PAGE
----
Food Prices Leading China to Become Net Importer


By Thomas

Food prices.Food Prices Leading China to Become Net Importer

There is the basic problem with prices that they only say something about what happens on the margin. This is especially true with food. Shortfalls in supply give rise in prices out of proportion to the amount produced. The demand is inflexible: People gotta eat!

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This gives the consistent problem with agriculture. When prices are high all farmers want to expand production and land prices rise. Farmers invest in land and machinery – this generally increase production – then prices drop. This leads to the most entrepreneurial farmers get into the deepest trouble: They are saddled with the high debt and poor prices.

Fluctuations in interest rate make things worse. What is interesting – for the farmer – is the yield of the land relative to the capital cost. When interest rate is low the land prices high – this can be faced with peace of mind – when food prices are on the rise.

Thus food prices have an inherent nervous disorder: When things go bad for the farmer – they are just about to go well – and vice versa. This doesn’t mean farmers complaints are not to be taken seriously or they shouldn’t be helped in times of hardship; but it means that they should pay back that help in good times. The result for the rest of the population is lower food prices in the long run, as the rationalisations WILL come through eventually.

Now food prices are on a higher level – roughly twice what they were 10-20 years ago. I’ve taken some of the more basic crops as they will reflect other types of food.  Either they are bread or fodder. As you see there is not large divergence except in the later years.

Now food prices are on a higher level – roughly twice what they were 10-20 years ago. I’ve taken some of the more basic crops as they will reflect other types of food.  Either they are bread or fodder. As you see there is not large divergence except in the later years.

But at the same time there has been inflation, that about doubled the general consumer price level between 1981 and 2001. This means that in real terms the price about halved in those 20 years. The latest price rise to about 2½ times the level of 1981 just restores prices to what they were some odd 30 years ago.

Food prices are going to rise from the present level simply due to the increased wealth in China. China cannot feed itself – especially on a better diet than they were used to. A pound of meat takes 3-4 pounds of grain to produce, so more meat on the table means more grain consumed for the same pleasant feeling of a full stomach.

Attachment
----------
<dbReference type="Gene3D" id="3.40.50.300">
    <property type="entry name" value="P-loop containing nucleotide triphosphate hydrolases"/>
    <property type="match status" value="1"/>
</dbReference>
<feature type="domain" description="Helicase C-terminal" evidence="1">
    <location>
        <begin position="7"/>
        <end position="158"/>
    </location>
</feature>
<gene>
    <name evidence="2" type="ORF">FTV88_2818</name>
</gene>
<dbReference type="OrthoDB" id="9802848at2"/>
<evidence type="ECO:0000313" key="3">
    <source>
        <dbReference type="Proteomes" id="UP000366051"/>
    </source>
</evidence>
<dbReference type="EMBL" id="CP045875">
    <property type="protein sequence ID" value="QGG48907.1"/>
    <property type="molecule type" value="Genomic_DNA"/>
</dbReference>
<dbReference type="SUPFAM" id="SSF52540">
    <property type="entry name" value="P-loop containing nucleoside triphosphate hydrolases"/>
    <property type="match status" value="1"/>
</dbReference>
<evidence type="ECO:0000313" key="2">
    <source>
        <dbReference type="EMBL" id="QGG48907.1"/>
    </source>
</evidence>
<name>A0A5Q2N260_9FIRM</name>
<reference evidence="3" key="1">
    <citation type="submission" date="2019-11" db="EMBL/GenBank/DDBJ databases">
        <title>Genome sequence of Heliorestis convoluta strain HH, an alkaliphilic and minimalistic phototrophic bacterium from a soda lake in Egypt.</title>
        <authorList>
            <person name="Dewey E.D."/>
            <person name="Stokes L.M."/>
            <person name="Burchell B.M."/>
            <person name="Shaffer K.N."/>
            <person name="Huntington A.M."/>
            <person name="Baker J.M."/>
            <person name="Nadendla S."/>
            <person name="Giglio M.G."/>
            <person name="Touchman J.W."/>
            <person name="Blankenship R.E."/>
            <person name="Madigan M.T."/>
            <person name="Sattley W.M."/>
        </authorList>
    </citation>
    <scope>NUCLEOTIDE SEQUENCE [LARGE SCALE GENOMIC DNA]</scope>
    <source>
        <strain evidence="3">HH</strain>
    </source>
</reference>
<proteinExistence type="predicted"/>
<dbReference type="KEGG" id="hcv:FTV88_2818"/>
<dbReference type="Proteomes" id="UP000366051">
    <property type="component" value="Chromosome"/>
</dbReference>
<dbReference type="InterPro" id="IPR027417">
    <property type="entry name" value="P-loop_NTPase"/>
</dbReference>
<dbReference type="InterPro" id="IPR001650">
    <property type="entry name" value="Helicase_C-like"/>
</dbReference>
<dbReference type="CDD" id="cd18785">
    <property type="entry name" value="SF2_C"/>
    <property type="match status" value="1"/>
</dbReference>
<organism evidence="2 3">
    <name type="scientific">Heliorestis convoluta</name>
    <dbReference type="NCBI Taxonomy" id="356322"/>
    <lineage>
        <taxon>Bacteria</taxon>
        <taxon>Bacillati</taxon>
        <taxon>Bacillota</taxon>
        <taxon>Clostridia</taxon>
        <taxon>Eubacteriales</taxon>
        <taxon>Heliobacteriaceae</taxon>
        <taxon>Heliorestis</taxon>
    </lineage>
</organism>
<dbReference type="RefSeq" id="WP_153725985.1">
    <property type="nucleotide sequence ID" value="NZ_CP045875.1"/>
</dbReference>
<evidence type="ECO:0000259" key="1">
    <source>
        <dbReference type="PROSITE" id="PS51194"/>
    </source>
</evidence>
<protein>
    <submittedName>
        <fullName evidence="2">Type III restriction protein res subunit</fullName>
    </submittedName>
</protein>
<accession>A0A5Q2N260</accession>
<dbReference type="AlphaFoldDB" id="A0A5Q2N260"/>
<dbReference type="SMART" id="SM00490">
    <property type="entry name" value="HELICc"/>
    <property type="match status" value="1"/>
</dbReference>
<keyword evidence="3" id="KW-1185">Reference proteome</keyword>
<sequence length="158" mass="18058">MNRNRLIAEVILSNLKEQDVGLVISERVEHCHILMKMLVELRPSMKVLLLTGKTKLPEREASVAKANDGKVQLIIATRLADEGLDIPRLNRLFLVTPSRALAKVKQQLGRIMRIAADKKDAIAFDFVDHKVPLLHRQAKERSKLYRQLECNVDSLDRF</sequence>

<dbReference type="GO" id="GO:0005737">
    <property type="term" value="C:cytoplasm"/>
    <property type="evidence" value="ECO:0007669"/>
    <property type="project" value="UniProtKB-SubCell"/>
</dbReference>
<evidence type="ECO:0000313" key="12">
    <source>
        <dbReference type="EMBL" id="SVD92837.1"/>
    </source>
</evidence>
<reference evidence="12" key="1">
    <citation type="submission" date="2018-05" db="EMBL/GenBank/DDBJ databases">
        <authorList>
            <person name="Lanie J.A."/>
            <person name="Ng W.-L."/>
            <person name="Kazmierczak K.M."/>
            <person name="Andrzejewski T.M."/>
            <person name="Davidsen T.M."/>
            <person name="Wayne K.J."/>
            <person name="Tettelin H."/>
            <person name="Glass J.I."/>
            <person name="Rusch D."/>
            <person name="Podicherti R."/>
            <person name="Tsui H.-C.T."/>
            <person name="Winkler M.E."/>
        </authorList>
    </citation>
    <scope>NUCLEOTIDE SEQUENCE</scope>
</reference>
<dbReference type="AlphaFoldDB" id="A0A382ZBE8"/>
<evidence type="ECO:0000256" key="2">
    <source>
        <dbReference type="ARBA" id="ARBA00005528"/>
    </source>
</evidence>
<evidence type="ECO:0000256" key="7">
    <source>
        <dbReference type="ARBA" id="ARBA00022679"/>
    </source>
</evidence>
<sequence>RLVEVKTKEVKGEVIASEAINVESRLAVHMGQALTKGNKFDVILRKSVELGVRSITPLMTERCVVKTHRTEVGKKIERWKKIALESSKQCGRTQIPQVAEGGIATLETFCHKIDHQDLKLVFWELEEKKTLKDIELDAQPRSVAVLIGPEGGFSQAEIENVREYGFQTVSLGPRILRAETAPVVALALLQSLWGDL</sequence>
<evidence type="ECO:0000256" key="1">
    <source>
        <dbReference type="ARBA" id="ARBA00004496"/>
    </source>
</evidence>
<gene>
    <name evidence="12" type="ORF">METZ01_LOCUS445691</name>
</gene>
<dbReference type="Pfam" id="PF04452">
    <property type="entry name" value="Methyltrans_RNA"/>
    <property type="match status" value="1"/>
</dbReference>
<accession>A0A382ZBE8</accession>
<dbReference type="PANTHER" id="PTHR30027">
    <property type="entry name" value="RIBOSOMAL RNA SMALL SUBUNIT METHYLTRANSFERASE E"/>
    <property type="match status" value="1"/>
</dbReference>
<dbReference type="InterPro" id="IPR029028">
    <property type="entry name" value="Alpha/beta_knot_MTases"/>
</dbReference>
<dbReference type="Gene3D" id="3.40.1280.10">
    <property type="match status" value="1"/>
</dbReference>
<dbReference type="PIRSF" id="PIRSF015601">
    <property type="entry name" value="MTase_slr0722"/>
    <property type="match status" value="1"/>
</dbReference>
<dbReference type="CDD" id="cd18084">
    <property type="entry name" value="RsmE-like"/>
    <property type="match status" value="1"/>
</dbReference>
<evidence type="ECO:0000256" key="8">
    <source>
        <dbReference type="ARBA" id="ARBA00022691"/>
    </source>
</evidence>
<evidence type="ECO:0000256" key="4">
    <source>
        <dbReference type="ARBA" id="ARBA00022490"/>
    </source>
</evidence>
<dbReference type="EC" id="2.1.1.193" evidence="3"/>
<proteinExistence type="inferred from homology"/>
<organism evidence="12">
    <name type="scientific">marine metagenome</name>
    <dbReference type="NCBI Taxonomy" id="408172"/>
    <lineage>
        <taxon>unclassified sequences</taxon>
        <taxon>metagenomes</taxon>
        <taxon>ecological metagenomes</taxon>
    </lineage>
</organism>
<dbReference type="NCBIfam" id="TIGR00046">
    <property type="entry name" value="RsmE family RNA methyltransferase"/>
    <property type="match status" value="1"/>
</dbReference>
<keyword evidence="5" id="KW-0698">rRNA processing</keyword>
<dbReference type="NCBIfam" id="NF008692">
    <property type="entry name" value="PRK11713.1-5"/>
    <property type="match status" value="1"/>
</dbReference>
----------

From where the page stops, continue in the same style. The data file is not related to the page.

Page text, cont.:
We can see that especially rice and corn have zoomed up. Now they eat a lot of rise in China and their porkers eat a lot. Will the Chinese farmers not produce more? Certainly; but the question is rather if the total production in China can grow with the same speed as the productivity of the farmer?

Considering the jumps in rice prices – it doesn’t seem likely. Eventually and increasingly China will have to import food – either in the form of grain or meat. That will jerk up prices. That will give them a major problem: In export it is an advantage to undervalue your currency; but if you import then overvaluing is much better.

Now in theory the market should even out such a transition in exchange rates; but that is exactly what China has been trying (like everybody else) to sabotage by undervaluing their currency and extending huge credits in foreign currency. Now a total reversal in politics will slap China twice:

a)      It will poison the recovery of their exports. Partly from the higher prices they will charge, partly because the low wage level cannot be maintained due to rising food prices. That China increasingly will have to import energy at (possibly) rising prices will NOT help them.

b)       Their fortunes of USD will immediately be slashed. If from undervaluing with 25% you go to overvaluing with the same amount. Then you cut your fortune with 40% – OUCH.

The same thing with gold: The price you pay for it accumulating it – is far from the price you get when you have to sell.

What is more: The rising food prices will not put more money in the Chinese farmers pocket – they will go to pay off his debt incurred with mechanisation, so the internal market for consumer goods is not going to come – there is rarely money in selling cars to unemployed industrial workers.

For the rest of the world: Well especially the USA can take it reasonably calm. As the largest food producer in the world the USA will experience better prices on higher volumes of export. At the same time the US (and Western in general) industry will be rid of an unfair competitor. It will make jobs in the West and the US eventually; but not to the same extend they disappeared:

1)      Production will be more rational. The featherbedding of the autoworkers in Michigan will remain gone – other plants will rise with a considerably smaller workforce pr. horsepower.

2)      The production of industrial goods will be lower, as consumption has been fuelled by dumping prices and extended credit. You will have to buy at what it really costs – and cash.

How that plays out is difficult to see: What wages will be earned by how many and at what prices?

We are in a fundamental shift and all bets are off.

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